The origins and development of the pulpit in Islamic architecture

The pulpit ; It is a high building on which the sermon is read in a mosque or masjid. In general, it was built to architecturally match the right side of the mihrab inside the mosque. The pulpit, designed with a staircase so that the imam can address those praying from a high place, has an integrated structure within the mosque.

The origins and development of the pulpit in Islamic architecture

What is the pulpit ?

Although the pulpit or (minbar), which is made of wood, is considered a type of minor or subsidiary art, it is considered one of the oldest and most important elements of the mosque. The importance of the pulpit in relation to the first Islamic mosques is summarized in that it was the distinctive sign of the Grand Mosque, that is, the large mosque in the city in which the sermon is held before prayer, usually Friday prayer, Although it could have dealt with a matter of public affairs: political, economic, or social, or to be a program for governance or an announcement of some important governmental political decisions, which were usually published from the top of the pulpit, and were sometimes hung on the door of the mosque.

what is the purpose of a pulpit ?

   What is understood from the texts is that the Prophet had taken a palm trunk in his mosque in Medina to sit on or lean on when addressing his companions, then he had taken a pulpit with three steps on which he used to sit for the sermon. When Abu Bakr became the first Caliph and successor of the Prophet, he sat on the second step of the pulpit out of respect for the place where the Prophet was sitting, and when Omar ibn al-Khattab became the Caliph and successor, he sat on the first step out of respect for the Messenger and his first caliph.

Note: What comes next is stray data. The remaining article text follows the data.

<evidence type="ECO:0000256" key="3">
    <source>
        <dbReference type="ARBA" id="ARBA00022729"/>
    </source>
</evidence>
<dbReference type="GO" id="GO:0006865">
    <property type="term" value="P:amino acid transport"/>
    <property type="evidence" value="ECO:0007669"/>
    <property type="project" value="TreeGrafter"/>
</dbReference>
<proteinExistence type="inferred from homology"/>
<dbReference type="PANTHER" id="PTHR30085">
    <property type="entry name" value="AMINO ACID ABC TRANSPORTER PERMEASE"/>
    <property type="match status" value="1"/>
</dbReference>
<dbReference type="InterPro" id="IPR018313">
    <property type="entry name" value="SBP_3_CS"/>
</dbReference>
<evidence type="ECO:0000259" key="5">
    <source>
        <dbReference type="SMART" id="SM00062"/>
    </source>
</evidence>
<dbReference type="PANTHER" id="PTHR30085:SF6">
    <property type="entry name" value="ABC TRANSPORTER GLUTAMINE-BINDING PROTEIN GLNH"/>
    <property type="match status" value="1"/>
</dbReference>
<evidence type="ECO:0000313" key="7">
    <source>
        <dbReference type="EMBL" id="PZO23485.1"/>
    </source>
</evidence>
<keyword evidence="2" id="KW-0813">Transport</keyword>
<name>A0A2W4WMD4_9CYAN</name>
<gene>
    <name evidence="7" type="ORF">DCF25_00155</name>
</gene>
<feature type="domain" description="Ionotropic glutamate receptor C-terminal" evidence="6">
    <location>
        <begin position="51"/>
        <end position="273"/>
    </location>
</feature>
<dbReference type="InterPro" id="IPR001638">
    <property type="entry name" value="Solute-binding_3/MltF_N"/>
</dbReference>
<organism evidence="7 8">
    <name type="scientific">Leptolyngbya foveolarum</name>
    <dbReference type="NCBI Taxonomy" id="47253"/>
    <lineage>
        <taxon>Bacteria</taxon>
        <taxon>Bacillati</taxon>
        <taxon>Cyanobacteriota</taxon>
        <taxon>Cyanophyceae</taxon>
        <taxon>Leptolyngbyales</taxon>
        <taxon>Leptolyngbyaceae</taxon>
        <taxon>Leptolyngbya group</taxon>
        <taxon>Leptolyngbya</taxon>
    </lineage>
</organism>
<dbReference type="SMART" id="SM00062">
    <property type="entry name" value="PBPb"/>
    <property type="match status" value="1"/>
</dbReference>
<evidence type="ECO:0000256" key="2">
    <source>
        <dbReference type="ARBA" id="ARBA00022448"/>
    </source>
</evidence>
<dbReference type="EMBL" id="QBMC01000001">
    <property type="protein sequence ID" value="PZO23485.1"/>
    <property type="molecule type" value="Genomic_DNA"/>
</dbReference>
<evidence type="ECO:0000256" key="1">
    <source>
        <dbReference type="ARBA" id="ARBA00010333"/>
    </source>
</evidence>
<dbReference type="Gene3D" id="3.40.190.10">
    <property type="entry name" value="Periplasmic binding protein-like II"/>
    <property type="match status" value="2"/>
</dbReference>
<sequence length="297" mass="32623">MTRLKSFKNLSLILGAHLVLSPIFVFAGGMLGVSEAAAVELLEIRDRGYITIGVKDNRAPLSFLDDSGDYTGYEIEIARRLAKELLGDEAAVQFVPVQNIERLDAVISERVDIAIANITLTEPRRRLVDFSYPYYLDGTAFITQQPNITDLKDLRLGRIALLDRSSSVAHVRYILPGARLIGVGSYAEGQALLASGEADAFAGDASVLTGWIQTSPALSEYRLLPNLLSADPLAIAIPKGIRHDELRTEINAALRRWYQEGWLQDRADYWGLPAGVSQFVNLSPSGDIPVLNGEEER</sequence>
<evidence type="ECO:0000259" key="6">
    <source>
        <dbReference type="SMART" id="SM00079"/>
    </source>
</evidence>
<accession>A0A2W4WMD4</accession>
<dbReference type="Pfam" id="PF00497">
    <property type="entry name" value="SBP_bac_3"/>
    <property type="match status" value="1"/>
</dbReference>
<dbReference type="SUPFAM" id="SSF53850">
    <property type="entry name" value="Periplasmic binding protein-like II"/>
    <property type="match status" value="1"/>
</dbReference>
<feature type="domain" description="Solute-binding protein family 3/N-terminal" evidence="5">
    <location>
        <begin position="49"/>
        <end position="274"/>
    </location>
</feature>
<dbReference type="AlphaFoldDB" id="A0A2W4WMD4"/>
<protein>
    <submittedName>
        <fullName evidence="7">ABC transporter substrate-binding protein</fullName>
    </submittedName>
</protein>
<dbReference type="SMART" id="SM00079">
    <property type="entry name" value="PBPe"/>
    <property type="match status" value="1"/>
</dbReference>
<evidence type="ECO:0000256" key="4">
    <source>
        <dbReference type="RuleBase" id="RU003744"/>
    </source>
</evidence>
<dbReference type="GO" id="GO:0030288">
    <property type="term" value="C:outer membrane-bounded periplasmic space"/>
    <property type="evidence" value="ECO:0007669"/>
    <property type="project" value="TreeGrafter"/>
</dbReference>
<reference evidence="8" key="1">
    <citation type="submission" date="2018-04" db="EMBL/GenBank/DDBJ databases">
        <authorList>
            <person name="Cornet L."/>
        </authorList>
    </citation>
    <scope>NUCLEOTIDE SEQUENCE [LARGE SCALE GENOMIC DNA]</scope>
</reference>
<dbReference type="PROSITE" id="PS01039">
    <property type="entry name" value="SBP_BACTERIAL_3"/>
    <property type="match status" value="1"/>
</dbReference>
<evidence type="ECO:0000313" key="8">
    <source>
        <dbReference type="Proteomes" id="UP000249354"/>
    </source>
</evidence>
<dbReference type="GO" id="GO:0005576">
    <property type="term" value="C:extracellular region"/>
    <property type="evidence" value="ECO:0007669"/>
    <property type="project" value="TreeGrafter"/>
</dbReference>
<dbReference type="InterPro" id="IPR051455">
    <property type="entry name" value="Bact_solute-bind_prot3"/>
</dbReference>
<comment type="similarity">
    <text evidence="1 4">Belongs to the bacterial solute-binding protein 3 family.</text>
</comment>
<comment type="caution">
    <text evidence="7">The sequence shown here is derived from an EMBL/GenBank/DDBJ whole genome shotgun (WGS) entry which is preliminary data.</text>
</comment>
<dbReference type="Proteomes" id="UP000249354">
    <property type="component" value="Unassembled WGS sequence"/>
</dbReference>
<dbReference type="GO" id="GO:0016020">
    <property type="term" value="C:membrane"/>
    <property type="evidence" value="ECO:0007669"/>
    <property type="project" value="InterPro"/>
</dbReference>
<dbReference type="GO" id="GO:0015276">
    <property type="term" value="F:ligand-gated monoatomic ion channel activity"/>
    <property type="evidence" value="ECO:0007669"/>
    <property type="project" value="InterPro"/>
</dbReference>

Here there is no harm in referring to what the narrations state that Omar ibn al-Khattab rejected what Amr ibn al-Aas did of taking a pulpit in the Fustat Mosque, and said to him: Is it not enough for you to stand while the Muslims are sitting? Then he asked him to break it. In this regard, it was said that the pulpit represents the bishop’s seat in the great church (the cathedral) and the king’s throne together, which is the dual function of the caliphs.

  More importantly, leaving the upper level of the pulpit vacant after its levels increased and its elements were integrated became a practiced tradition followed by the caliphs out of reverence for the place that the Prophet occupied at the top of the pulpit. However, some give this matter a symbolic significance linking it to the idea of the Awaited Imam. In that Burkart says: The empty upper step represents the invisible presence of the mind in Buddhism and Christianity or the hidden presence of the divine messenger.

  The truth is that Muawiyah increased the levels of the Prophet’s pulpit, making them seven by taking four new levels and making them the base for the Prophet’s pulpit, and although the Mahdi made an attempt to return to the Sunnah again when he ordered in the year (161 AH / 778 AD) to shorten the pulpits and make them as long as the Prophet’s pulpit was, That is, by three steps, the steps of the pulpit increased since the days of the Seljuks, so it became seven steps and eleven steps, and thus the pulpit took its final form that we know now.